Celebrations in Colombia for the Battle of Boyacá.
Every 7th of August Colombians celebrate the Day of the Battle of Boyacá, an event of great significance because it represented the end of Spanish domination and was decisive in the culmination of Colombia's independence process.
Flags are placed in homes and workplaces, and recreational, cultural and sporting activities are carried out. This year, the bicentennial is also celebrated, so many events are scheduled throughout the country.
A bit of history.
It was 1810, the Spanish empire dominated the territories that included the Viceroyalty of New Granada ruled by Viceroy Antonio José Amar y Borbón. Because of the revolutions taking place in the American colonies, commissioners were sent to maintain the authority of King Ferdinand VII. At the same time, there was a discontent among the local population, since the native people were being discriminated, had no representation and were in inequality of rights. A group of notable natives began to conspire to create an Open Cabildo. They had to promote a nationalist feeling among the population and to do so they had to cause a disturbance of public order.
To achieve this, they did the following: There was a royal banquet for the visit of Antonio Villavicencio, one of the commissioners sent by the King. To decorate the table they would go and look for a vase in the shop of a Spanish merchant called Llorente. If he refused to lend them the vase because they were natives, they would start to rebuke him. If, on the other hand, he lent it to them, or refused in a very polite manner, then one of the natives, José de Caldas, would pass in front of the shop and greet Llorente, something considered not correct by the natives, who would have another reason to create altercations. They did so, and achieved the desired effect, the people began to rebel and with that began a process of independence, which would be called "the cry of independence of Santa Fe de Bogota," that took place on the 20th of July.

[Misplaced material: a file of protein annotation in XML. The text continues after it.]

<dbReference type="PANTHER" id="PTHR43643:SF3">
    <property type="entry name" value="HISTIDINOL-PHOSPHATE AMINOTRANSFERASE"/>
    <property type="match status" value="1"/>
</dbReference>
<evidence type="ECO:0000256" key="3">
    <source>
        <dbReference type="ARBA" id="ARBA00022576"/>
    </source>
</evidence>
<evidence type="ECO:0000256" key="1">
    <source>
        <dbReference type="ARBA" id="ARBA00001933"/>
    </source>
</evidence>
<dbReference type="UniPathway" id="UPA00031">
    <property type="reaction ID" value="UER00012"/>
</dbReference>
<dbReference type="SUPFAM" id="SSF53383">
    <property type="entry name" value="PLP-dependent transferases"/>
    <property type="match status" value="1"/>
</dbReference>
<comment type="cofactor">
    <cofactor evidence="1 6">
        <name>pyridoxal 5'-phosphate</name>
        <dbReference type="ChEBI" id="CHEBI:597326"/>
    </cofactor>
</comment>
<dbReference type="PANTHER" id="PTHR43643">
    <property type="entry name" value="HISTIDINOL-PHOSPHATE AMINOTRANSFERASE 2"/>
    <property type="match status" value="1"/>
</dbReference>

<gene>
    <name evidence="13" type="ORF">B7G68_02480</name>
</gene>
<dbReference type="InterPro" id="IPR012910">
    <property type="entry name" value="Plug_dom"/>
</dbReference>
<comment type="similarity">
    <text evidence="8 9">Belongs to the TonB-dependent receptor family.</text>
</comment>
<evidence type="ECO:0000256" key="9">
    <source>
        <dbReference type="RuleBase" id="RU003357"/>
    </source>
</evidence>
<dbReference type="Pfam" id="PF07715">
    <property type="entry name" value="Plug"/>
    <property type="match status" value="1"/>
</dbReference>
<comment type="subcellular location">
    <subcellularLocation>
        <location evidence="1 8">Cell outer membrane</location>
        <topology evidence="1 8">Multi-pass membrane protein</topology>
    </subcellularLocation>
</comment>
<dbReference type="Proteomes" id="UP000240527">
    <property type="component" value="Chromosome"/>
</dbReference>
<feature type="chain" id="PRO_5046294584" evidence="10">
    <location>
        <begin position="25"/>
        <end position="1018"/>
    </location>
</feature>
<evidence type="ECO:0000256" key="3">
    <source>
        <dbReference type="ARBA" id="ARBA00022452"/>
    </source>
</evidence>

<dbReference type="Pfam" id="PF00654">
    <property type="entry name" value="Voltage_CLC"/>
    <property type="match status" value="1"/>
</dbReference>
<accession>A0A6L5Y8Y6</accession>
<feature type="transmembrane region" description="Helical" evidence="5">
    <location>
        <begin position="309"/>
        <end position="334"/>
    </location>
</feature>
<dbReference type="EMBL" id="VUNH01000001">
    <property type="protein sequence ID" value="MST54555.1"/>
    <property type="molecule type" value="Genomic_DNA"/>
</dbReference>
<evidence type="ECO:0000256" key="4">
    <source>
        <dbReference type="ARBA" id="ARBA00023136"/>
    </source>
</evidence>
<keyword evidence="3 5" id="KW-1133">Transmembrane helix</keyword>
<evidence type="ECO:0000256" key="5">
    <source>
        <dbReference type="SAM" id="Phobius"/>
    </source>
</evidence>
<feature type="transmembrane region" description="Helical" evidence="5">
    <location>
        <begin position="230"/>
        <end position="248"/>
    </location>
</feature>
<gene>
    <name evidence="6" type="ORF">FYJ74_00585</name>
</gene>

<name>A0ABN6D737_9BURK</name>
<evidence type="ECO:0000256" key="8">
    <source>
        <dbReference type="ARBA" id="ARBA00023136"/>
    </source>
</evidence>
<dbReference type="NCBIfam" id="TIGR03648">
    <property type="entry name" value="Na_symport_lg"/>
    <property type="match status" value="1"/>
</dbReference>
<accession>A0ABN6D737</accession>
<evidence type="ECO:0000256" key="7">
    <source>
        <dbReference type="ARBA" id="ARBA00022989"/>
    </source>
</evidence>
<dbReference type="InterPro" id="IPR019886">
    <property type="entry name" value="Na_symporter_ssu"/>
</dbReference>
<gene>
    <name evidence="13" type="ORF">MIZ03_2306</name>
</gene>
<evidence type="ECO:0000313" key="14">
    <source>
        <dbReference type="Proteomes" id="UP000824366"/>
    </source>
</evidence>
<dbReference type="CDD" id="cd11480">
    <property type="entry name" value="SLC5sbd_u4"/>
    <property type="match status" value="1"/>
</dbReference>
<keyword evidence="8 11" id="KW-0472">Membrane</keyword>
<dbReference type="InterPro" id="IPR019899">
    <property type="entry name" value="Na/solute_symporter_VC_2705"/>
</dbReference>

From then on there were many internal battles because they did not agree on how to organize the First Republic. There were conflicts between royalists and patriots, which in turn were divided into federalists and centralists; in the end there was chaos, and while all this was happening, the Spaniards arrived.
It was 1815, in the middle of the independence process, the Spanish King Ferdinand VII did not want to reach any solution to reconcile this process and wanted to reconquer the territory by force, so to achieve it he sent a large fleet with General Pablo Morillo and Juan de Sámano in command. They managed to regain Santa Fe de Bogotá and the viceroyalty was restored with Juan de Sámano in the power. A period known as the "Regime of Terror" began, many people were condemned, pardons were suspended, death sentences were passed, and property and assets were seized to provide for the army.
Faced with this scenario, Simón Bolívar began to plan a major offensive to defeat the royalist army, which was commanded by General Barreiro. In order to do so, he had to gather a large patriotic army with more than 2500 soldiers to face the 2670 that the other army had. Once this aim was achieved, it was necessary to reach the centre of the country without being seen, which meant crossing the eastern mountain range, climbing mountains of up to 3,000 metres. Many of the fighters died in the attempt but in the end, they managed to cross and reached the town of Tunja where they were given food and clothes to recover from such an arduous journey.
Once recovered the battles began, the patriots were gaining ground to the royalists, who were forced to retreat. Barreiro saw that he was at a disadvantage and wanted to unite his army with the forces of Viceroy Sámano, but Bolívar realized and wanted to prevent the royalists from reaching Santa Fe. To do so, he went to Tunja to cut off the royalists, and that's when we get to the 7th of August.
Bolívar went ahead to the Boyacá Bridge to have a better location. What he did was divide the royalist army in two, on one side was the main body of the army and on the other side the vanguard. At about two o'clock in the afternoon, the royalists who were in the vanguard stopped for lunch, and taking advantage of their being off-guard, the patriots attacked. The royalists moved to the other side of the Boyacá Bridge, but they did not count on the patriots waiting for them. Meanwhile, the main body of the royalist army was dealing with the patriots on the other side of the bridge. In the end, the patriots managed to surround the royalists who ended up surrendering and at four o'clock in the afternoon the battle was over. With this victory, independence was inevitable.
So, Colombians commemorate this crucial event on the 7th of August, but Colombia's Independence Day is the 20th of July, the day on which the revolt began thanks to the determination of some brave people and a vase.
Phot: A painting by J. N. Cañarete (Museo Nacional)